Joe Kubert dies at 85; comics artist created ‘Sgt. Rock’

Joe Kubert advises art student Sian Mandrak while teaching a class at the Kubert School in Dover, N.J., in 2010.
(Daniel Freel / Associated Press)

Joe Kubert was never a superstar comics artist — his work didn’t have the necessary bombast or polished edges — but the man who drew ragged, soulful soldiers in “Sgt. Rock,” “The Haunted Tank” and “Enemy Ace” did something his characters would have admired: Kubert marched farther and longer than anyone else and proved himself a natural leader.

Kubert, 85, who died Sunday in Morristown, N.J., of multiple myeloma, leaves behind a legacy spread across comic books published in eight decades and built into the walls of the Kubert School. The school, founded in 1976 in Dover, N.J., by the artist and his wife, Muriel, is the nation’s only accredited trade school for comic book artists. Its inspiration came from Kubert’s earliest days in the business when he was a preteen protege in a comic book production shop in Manhattan in the late 1930s.

By age 13, Kubert was sweeping floors and erasing the pencil lines on pages of inked artwork in Harry Chesler’s bustling production studio, which was handling the demand surge that followed the June 1938 debut of Superman in “Action Comics” No. 1. Kubert’s own artwork was first published in March 1942 with a six-page tale of Volton the Human Generator, who traveled through electrical wires and protected Empire City.

Volton fizzled but, 70 years later, Kubert was still energized and working at a high level — the octogenarian had been working in recent months with his son, Andy, on the high-profile DC Comics mini-series “Before Watchmen: Nite Owl.” Andy’s brother, Adam, is also a comic book artist; both teach at the Dover academy.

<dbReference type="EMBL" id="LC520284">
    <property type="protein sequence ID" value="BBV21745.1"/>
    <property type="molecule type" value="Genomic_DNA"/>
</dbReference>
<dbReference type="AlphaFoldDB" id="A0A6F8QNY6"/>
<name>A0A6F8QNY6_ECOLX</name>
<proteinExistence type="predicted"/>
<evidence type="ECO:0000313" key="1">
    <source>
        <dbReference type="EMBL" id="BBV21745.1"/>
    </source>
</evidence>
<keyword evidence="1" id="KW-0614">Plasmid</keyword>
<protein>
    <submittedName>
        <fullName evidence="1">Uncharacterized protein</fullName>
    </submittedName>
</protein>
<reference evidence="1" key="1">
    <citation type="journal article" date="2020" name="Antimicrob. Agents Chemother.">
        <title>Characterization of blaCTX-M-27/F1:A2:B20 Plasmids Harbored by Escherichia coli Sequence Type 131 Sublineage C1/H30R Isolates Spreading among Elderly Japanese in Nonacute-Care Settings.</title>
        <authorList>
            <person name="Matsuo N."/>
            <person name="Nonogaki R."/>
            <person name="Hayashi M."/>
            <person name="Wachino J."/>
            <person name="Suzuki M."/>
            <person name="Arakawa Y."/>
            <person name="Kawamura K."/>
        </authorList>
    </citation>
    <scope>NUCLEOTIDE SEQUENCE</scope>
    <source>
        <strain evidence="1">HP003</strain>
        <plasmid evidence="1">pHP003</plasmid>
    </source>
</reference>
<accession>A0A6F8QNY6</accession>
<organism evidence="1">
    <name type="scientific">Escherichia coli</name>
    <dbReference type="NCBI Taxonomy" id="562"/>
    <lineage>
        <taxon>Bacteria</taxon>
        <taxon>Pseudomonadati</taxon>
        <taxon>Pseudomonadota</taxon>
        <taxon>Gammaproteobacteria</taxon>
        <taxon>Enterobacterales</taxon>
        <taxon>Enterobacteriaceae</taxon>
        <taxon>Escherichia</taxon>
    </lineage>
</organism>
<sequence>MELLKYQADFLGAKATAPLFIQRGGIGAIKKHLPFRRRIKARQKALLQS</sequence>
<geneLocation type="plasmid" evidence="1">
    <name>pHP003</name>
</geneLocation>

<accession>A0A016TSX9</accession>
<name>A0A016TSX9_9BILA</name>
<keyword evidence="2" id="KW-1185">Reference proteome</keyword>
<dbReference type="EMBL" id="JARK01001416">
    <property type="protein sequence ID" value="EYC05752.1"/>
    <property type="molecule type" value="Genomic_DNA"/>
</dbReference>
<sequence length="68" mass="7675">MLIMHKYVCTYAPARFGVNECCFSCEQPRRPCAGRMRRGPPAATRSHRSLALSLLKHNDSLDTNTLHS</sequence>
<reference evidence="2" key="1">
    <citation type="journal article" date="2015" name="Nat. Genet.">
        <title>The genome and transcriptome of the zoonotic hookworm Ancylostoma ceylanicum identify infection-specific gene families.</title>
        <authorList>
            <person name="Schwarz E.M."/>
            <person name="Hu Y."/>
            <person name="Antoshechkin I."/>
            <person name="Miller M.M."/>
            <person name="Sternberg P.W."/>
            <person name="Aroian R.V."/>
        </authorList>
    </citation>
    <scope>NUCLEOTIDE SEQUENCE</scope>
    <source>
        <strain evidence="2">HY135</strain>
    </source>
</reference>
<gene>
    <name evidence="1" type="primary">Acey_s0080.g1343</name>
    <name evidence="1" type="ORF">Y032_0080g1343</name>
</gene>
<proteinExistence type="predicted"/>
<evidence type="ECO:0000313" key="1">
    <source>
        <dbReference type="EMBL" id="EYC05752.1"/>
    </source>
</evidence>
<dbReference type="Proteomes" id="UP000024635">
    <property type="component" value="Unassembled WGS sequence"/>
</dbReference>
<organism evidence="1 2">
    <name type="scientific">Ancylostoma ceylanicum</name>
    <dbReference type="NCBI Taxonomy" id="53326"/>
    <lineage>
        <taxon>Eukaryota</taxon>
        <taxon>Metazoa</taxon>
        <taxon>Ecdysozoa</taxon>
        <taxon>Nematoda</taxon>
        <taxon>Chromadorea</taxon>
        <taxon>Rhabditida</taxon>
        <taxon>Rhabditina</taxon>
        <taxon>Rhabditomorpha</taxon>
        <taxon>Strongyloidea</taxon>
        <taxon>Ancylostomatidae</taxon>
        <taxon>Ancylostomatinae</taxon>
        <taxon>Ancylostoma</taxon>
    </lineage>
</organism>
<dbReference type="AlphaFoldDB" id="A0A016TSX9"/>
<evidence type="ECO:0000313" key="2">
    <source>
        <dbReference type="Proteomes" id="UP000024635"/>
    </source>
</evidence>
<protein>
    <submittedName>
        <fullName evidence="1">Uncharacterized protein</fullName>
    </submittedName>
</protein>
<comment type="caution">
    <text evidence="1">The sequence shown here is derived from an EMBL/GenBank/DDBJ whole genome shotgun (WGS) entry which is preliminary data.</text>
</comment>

“We are saddened to learn of the death of our colleague and friend Joe Kubert,” DC Comics said in a statement. “An absolute legend in the industry, his legacy will not only live on with his sons, but with the many artists who have passed through the storied halls of his celebrated school.”

Instead of the majestic and the muscle-bound, Kubert’s art seemed tattered at the edges and populated by rangy heroes with haunted eyes. That didn’t suit Metropolis or Gotham City duty, but it made him perfect for the vines of jungle adventure (“Tarzan of the Apes,” “Korak,” “Tor,” “Rima the Jungle Girl”) and the foxholes of war comics, none more famously than “Sgt. Rock.”

Sgt. Frank Rock, the everyman leader of Easy Company, was introduced in 1959 by Kubert and writer Robert Kanigher, and he would continue fighting World War II on a monthly basis well into the MTV era. Kubert would correct people who mentioned his success in war comics — he considered them “antiwar” comics — and that view was pinned to the page starting in 1967 when the words “Make War No More” became a familiar motto on the closing page of Sgt. Rock stories.

“Joe, in his way, was a primitive; he drew from his gut,” said Neal Adams, the artist who shook up comics in the 1960s with a sleek style leaning toward photo-realism. “Joe, because of his gritty style, because of his down-in-the-dirt approach, mixed the heroic with the terribleness of war, and the dirt of war, and the grit of war. He never made it seem appealing, but, to men, the nature of war is that you can be a hero. The cost, however, is one of the things that Joe showed in his work.”